Its new supermarkets today are about a third smaller than they were five years ago, Pick n Pay says.
The shelves will also have a lot more PnP branded stuff – and fewer other lines of products.
People want more local stores, the group says, and that proved very handy, including for its franchisees, when the pandemic struck.
If you’ve noticed that supermarkets seem to be shrinking as you get older, rest assured it’s not just you. Pick n Pay stores these days are significantly smaller than they were, down 30% for new stores compared to the equivalent one opened five years ago, the retail group said on Tuesday.
The mix of stuff on the shelves is also quite different, with fewer slow-moving items, and a lot more PnP house-brands across various categories.
It’s recent expansion and refurbishment approach “reflects a consumer demand for greater convenience through smaller, neighbourhood-located stores,” Pick n Pay told investors in its half-year results to the end of August.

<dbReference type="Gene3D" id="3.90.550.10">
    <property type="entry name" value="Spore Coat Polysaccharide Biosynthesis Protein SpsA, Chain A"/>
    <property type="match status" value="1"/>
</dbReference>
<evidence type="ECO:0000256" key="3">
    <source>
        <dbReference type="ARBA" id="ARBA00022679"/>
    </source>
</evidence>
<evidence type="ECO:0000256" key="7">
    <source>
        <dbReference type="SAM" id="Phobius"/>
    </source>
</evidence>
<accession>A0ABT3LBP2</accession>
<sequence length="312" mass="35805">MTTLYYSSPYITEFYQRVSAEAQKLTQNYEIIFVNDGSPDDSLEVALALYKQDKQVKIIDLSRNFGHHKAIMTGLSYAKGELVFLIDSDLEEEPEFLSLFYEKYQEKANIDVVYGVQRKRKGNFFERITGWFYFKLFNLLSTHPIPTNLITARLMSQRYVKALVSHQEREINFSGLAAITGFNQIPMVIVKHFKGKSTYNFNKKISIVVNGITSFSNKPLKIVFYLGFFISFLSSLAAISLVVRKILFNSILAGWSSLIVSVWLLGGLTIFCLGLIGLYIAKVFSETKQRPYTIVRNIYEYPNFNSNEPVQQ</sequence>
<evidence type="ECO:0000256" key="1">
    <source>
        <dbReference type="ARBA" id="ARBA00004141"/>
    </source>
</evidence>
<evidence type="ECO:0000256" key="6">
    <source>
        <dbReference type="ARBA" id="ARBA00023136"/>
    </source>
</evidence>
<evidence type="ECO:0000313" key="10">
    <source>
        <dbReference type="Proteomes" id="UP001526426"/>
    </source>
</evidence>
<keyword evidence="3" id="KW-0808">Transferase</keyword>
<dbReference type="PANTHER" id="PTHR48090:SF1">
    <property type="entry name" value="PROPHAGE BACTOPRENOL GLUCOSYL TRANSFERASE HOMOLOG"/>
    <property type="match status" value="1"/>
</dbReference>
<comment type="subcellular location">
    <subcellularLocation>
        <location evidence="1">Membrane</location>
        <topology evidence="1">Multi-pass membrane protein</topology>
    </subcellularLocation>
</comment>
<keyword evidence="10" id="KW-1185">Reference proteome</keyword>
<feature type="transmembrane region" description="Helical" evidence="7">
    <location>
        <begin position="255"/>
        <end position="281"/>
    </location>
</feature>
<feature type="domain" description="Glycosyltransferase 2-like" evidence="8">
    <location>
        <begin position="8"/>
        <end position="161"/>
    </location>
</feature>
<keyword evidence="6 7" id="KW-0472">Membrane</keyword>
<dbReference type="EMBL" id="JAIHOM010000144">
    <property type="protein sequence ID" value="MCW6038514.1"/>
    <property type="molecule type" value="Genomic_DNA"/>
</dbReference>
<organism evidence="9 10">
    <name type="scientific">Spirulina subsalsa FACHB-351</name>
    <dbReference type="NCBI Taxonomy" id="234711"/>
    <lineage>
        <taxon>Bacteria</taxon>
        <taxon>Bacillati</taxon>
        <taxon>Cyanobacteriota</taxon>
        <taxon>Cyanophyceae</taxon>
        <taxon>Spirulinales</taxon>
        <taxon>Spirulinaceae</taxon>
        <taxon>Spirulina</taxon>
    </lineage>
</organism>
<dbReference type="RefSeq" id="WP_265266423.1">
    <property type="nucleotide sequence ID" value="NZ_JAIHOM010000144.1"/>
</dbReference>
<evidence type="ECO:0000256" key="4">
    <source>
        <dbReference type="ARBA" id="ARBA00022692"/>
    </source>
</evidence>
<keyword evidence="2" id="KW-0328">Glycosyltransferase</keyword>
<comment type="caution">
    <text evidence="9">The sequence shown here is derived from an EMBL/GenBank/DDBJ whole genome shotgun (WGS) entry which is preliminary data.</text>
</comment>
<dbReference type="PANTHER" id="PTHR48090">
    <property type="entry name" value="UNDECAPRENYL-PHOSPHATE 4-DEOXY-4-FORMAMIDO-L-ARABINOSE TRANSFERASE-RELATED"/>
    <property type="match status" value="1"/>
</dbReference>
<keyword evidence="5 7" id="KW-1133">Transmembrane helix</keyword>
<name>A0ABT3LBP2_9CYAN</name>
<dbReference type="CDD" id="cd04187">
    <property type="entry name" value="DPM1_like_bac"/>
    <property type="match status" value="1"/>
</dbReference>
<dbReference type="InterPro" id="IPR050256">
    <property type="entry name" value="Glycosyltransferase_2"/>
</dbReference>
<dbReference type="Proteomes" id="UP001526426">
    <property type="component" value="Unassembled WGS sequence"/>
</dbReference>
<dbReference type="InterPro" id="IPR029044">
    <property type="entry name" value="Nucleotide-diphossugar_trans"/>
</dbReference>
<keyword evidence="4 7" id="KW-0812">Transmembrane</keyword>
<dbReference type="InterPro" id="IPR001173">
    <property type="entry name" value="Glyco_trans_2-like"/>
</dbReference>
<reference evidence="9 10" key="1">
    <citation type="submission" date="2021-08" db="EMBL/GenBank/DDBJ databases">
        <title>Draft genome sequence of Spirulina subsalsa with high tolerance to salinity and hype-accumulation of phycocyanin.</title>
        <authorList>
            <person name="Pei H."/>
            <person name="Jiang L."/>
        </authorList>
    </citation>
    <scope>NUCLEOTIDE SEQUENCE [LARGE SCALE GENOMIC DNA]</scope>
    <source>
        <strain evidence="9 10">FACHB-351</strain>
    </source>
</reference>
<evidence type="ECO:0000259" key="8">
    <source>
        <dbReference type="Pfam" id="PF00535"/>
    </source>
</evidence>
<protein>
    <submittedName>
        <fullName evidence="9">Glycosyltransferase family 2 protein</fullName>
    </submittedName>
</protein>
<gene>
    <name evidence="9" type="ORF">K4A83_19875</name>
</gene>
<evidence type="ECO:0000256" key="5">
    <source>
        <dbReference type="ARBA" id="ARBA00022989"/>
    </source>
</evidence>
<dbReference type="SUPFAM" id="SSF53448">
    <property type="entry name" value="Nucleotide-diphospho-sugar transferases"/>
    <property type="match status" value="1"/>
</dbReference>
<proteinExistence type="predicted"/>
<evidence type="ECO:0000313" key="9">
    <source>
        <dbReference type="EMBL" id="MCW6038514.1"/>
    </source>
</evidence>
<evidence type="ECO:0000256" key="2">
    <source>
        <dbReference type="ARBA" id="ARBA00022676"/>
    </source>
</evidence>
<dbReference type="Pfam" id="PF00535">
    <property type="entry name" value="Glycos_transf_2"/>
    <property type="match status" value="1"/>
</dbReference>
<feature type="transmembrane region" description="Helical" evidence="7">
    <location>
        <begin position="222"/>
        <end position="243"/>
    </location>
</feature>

The cavernous Pick n Pay hypermarkets still have a place, it said, having recently “provided customers with a safe one-stop-shop to meet all household needs, including the increased demand for homeware, electrical and technology products to support remote online working and schooling”.
But smaller, local stores were not left behind, with “customers demonstrating tremendous loyalty for our community-based franchise stores”, it reported.
Instead of building vast new stores, more of its investment is now going into Boxer and Pick n Pay Value stores “serving the lower-to-middle income communities of southern Africa”, Pick n Pay said, where it believes it will find sustainable long-term growth.
Meanwhile, in a “range optimisation” process, Pick n Pay reported that it had removed from its shelves 70% of products categorised as old and slow-moving, while rolling out more house-brand items.
Nearly a quarter of goods sold at Boxer stores are now from its own brands, and in some categories that proportion is half. Pick n Pay, in just the last half year, rolled out 550 new and redesigned own-brand products, and 30% of groceries it sells falls within own brands.